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If you have been selected for jury duty, you should understand your important obligations to attend jury selection and jury duty. If you are an employer, there are a number of duties you must adhere to if your employee has been selected for jury duty.

What is jury duty?

Jury duty or jury service is a form of community service leave which an employee can take to attend jury selection or sit on a jury. An employee is eligible to take this leave when they are employed on a full-time basis or a casual basis for the last twelve months.

What obligations does an employee have to their employer?

An employee has a number of obligations after being called for jury duty which includes but are not limited to:

  • Advising their employer when they receive a jury summons as soon as possible;
  • Advising their employer of the period they will be required to attend court;
  • Providing evidence that they have taken the necessary steps to obtain any amount of jury duty pay which is owed to them;
  • Providing evidence of the amount of jury duty pay which has already been paid or is payable to them; and
  • Carrying out work during normal working hours on any day if the employee is not required to attend court on that day.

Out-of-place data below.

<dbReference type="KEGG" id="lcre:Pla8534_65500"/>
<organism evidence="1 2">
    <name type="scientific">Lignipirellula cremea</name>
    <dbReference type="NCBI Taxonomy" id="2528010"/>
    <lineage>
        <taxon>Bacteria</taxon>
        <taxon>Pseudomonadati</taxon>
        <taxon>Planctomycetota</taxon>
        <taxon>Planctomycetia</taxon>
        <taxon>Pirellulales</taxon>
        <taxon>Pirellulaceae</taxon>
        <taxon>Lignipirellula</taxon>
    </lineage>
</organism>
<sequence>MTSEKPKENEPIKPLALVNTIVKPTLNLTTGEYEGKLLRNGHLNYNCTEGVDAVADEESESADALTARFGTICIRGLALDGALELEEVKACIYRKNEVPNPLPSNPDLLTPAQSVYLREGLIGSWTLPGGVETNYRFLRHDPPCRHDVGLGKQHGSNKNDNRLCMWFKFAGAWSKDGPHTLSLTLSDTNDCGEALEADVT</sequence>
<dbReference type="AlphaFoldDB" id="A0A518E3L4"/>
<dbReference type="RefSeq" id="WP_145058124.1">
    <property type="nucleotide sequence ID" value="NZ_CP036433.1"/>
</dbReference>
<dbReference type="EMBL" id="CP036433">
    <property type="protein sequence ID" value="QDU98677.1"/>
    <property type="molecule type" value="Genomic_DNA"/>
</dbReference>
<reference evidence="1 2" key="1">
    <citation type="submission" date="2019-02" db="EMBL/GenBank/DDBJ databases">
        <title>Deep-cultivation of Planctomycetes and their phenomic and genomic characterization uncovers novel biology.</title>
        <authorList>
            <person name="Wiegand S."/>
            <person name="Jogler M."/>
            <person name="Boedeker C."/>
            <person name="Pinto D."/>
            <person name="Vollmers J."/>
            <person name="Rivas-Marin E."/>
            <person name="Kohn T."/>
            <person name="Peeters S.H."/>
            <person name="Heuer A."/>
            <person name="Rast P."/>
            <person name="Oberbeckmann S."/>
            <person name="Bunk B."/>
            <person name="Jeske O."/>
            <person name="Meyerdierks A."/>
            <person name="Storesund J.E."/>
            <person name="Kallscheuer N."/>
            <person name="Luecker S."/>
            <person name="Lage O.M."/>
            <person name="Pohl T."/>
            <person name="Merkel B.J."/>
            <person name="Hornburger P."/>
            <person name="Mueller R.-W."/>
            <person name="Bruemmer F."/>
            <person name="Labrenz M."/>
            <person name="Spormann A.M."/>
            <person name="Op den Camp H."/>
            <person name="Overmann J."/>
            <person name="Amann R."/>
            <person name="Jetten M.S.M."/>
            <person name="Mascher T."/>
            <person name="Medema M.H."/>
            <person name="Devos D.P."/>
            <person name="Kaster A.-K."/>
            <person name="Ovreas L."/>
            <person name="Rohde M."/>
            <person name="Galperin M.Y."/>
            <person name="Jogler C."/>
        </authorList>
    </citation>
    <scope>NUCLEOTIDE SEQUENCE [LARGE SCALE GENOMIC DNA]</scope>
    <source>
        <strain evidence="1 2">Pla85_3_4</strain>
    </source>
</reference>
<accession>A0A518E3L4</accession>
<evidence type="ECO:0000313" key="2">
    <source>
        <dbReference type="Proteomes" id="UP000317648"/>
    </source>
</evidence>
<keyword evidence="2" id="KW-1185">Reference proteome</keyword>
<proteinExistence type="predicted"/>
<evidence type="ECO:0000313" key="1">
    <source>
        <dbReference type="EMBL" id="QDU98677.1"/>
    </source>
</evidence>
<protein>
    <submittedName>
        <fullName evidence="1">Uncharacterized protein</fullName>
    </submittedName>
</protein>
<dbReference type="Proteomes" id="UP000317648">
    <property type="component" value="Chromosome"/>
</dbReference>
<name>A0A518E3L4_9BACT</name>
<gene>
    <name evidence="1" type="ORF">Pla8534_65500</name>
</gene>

What obligations does an employer have to their employee?

An employer also has many obligations after their employee has been called for jury duty. These obligations should be fully explained in the Employee Handbook but generally include but are not limited to:

  • Paying the full-time employee at the base rate of pay for their ordinary hours of work in the period (for up to ten days); or
  • Paying the difference between this amount and the amount of which the employee has or will be paid for their jury duty.

For example: James received a jury summons to attend jury selection and he was then chosen for the jury. The jury duty went for five days and he provided his employer with evidence that he had been paid $50 a day by the court. James normally makes $120 per day which means his employer needs to pay the difference of $70 per day for the five days.
The law says that this obligation does not extend to casual employees.

An employer also must not:

  • Require an employee to use any other leave, other than jury duty leave, to do jury duty;
  • Dismiss their employee for doing jury duty;
  • Ask employees to work on a day they are serving as jurors; or
  • Ask employees to work additional hours or make up for the time they missed as a result of jury duty.
  • An employer is under no obligation to do so but an employee may ask for supporting documentation to apply to be excused from jury service. This can be in the form of a letter to be given to the court outlining how the absence of the employee will be detrimental to your business.

We have many experienced Employment Lawyers at LegalVision, who can help both employers and employees. Feel free to contact us on 1300 544 755!

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